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I have a 6 year old female jack russell mix and I've had her since she was a puppy. Recently, I've been working longer hours and felt bad that she must be lonely during the day. She loves playing with my mom's dog when I take her there to visit so I thought I would adopt her a buddy here at my apartment. And a few days ago I adopted a 7 year old male dog with an unknown history. He's very sweet and I love him already, but he is totally people focused and is not really interested in being a friend to my first dog. They have been competing for my attention and getting into little scuffles, but nothing major. The frustrating thing is that I adopted him for my dog, not for myself and my dog is only losing attention now. My first dog just seems a little down and that sucks.

Also, this adorable little guy has a fear of men and when I took him to my parents house my dad rushed to try and pick him up, ignoring my warning to go slow with him. Consequently, he was bitten because the dog was so scared. Now my parents won't allow the dog to their house and I often visit there with my first dog.

I can't decide what to do. I adore the dog I adopted, but there are some glaring issues that I can't ignore. I'd feel so terrible giving him back, but that may be the right thing to do. I'd love to get some other people's thoughts on this.
 

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With the two dogs interacting and getting along may take some time. I have 2 dogs as well, but i got the second dog as a puppy. So the two may clash for some time, but the more you work with the two of them together they may or may not bond. But it could be as short as a couple of weeks to a year.

When you see them competing for you attention just ignore them. As hard as it is, you would hate for it to get worse. If you have one dog on the couch and you see him or her stiff or lip curling when the other dog walks past, take that dog off the couch. They will learn they have to share for attention or none at all. Remember nothing is a quick fix, it will take time and consistency

As far as feeding goes keep them separated, One in one room and one in the other. You don't want them competing for food.

You could try walking them together, playing in the back yard, or anything you would think they would enjoy.

Also with the pup having a fear of men that's not your fault. You don't know what happened in his past, so you can only work with how he is now and try to have him regain his confidence. This will take time. Take it slow and i'm sorry to say but your dad was at fault. You warned him and he ignored it. Don't push him out of his comfort zone. Like I said this will take time. Just make sure people know and even them throwing treats is a positive thing and can help him gain confidence and trust. Just don't give up on him :)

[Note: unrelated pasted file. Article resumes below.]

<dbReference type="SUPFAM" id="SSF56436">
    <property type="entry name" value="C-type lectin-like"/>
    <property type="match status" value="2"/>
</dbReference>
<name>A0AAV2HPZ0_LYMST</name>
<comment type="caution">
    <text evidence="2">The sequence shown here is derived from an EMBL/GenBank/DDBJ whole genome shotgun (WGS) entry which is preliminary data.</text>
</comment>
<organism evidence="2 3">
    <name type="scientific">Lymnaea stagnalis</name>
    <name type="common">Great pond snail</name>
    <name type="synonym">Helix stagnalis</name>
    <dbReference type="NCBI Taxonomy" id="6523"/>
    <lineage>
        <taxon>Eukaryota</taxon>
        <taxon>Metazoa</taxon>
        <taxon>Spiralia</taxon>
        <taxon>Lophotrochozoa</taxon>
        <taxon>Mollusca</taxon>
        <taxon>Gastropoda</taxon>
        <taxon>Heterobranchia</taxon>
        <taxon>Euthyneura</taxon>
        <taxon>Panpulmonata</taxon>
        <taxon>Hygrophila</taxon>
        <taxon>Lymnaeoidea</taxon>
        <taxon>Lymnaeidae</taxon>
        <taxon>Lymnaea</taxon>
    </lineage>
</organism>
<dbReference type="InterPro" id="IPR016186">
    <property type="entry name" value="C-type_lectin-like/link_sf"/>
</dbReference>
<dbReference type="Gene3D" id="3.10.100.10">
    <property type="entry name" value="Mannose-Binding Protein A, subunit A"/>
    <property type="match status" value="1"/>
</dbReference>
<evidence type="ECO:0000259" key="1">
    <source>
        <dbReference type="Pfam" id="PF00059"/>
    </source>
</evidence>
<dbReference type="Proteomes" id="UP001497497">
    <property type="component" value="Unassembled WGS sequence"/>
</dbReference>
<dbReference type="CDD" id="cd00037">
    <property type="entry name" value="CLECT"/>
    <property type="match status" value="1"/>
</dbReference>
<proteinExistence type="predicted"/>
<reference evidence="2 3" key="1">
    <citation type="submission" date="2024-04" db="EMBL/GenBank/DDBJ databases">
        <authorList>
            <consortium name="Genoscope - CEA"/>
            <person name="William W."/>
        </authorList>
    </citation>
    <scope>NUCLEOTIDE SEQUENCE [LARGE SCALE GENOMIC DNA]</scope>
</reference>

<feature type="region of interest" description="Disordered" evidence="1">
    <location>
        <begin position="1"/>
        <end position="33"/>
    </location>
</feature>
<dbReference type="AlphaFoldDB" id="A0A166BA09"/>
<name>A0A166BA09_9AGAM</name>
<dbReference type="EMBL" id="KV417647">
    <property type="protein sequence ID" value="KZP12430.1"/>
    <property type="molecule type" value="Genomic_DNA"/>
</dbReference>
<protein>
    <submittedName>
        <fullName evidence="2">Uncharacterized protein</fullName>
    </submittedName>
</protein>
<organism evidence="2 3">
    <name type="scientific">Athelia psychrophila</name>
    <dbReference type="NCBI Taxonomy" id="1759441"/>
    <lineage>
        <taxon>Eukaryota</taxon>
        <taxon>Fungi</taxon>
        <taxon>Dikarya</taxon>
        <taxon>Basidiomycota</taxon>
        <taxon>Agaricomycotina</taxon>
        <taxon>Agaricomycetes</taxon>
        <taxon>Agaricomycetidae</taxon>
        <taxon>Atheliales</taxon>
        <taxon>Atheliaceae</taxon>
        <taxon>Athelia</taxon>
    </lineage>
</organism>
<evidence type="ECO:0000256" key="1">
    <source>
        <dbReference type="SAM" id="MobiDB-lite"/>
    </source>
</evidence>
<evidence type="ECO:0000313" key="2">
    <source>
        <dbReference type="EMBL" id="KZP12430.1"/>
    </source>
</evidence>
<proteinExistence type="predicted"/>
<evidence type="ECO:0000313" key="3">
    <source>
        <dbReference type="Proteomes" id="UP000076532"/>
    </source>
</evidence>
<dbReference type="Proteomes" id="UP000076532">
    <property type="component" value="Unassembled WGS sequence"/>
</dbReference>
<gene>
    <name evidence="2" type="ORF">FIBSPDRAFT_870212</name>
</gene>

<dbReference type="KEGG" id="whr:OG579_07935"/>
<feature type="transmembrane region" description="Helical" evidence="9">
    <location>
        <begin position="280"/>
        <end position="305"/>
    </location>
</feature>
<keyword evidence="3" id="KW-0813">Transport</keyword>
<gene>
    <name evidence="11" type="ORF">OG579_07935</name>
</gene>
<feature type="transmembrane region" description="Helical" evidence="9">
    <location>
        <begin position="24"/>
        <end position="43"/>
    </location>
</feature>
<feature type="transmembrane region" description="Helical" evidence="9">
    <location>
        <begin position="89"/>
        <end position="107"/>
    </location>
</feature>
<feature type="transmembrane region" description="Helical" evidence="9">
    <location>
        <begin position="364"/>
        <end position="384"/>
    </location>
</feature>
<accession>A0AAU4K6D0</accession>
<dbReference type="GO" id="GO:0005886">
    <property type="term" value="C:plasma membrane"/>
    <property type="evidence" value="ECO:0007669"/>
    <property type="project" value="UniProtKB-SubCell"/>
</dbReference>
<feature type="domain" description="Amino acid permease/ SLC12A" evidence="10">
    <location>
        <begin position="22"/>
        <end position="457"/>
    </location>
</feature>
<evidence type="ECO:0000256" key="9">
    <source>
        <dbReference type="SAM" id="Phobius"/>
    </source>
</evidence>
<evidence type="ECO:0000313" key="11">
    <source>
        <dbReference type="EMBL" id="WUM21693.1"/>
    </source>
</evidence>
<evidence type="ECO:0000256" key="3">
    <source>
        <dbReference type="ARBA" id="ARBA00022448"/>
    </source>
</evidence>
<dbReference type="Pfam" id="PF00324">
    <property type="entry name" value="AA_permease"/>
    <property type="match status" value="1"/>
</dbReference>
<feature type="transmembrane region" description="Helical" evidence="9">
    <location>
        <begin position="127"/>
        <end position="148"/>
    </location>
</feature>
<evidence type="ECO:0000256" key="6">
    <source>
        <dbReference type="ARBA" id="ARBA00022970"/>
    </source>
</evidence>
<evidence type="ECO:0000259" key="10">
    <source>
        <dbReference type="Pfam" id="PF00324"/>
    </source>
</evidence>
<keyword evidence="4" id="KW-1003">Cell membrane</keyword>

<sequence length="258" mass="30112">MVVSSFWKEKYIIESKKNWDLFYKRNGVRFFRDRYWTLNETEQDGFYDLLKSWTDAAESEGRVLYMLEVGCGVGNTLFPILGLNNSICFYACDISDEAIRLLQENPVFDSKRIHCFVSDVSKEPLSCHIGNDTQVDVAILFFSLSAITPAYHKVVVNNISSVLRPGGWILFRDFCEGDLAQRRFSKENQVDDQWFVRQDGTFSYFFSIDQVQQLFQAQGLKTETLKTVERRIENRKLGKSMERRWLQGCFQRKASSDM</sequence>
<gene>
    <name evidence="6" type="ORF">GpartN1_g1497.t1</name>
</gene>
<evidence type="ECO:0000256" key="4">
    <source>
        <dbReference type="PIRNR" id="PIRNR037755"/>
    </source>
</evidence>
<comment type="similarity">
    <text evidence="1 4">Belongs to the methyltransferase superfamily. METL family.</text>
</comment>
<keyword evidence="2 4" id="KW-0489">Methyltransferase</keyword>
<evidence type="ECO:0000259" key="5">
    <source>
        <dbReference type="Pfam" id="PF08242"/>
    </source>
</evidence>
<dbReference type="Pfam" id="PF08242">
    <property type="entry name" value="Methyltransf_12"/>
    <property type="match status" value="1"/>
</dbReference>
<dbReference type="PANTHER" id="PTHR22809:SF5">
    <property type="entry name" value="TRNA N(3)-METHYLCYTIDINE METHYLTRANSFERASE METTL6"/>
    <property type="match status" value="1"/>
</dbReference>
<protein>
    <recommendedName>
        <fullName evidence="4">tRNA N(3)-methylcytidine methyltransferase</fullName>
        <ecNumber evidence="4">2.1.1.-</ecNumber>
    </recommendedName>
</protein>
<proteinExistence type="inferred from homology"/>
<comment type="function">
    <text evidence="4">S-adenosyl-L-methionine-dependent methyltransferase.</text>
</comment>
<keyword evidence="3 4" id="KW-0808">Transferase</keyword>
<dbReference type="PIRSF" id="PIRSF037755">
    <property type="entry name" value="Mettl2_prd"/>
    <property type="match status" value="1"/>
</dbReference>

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While I do think it's best for dogs to have doggie companions, I think the idea of adopting a dog for your dog is a silly one. You need to bring pets into your household for YOU not for your dog.

However, dogs aren't like buying a new pair of shoes at Target, you don't get to simply return them. By taking on this dog you have accepted responsibility for it. You are responsible for communicating the dog's conditions and needs to people and making them understand those realities before allowing them to interact with the dog. You are also responsible to give time and effort and training to address problems vs just 'giving the dog up'
 

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I agree that it's never a good idea to adopt a dog for your dog. The vast majority of dogs are honestly just fine with human companionship as long as their people actually put time aside to spend with them.

I personally don't think failed expectations are a good enough reason to return a dog. It sounds like your issues are minimal, all things considered. There's always going to be an adjustment period for everybody. For you. For the first dog that may not be used to sharing it's home and people. And of course for the new dog that has a lot to learn. With time, attention and training, your dogs will get along and any fears the new dog has can be managed, if not improved. I would strongly encourage you to take responsibility for the decision to bring home this new dog and work towards incorporating him as your pet. Not your dogs pet.
 
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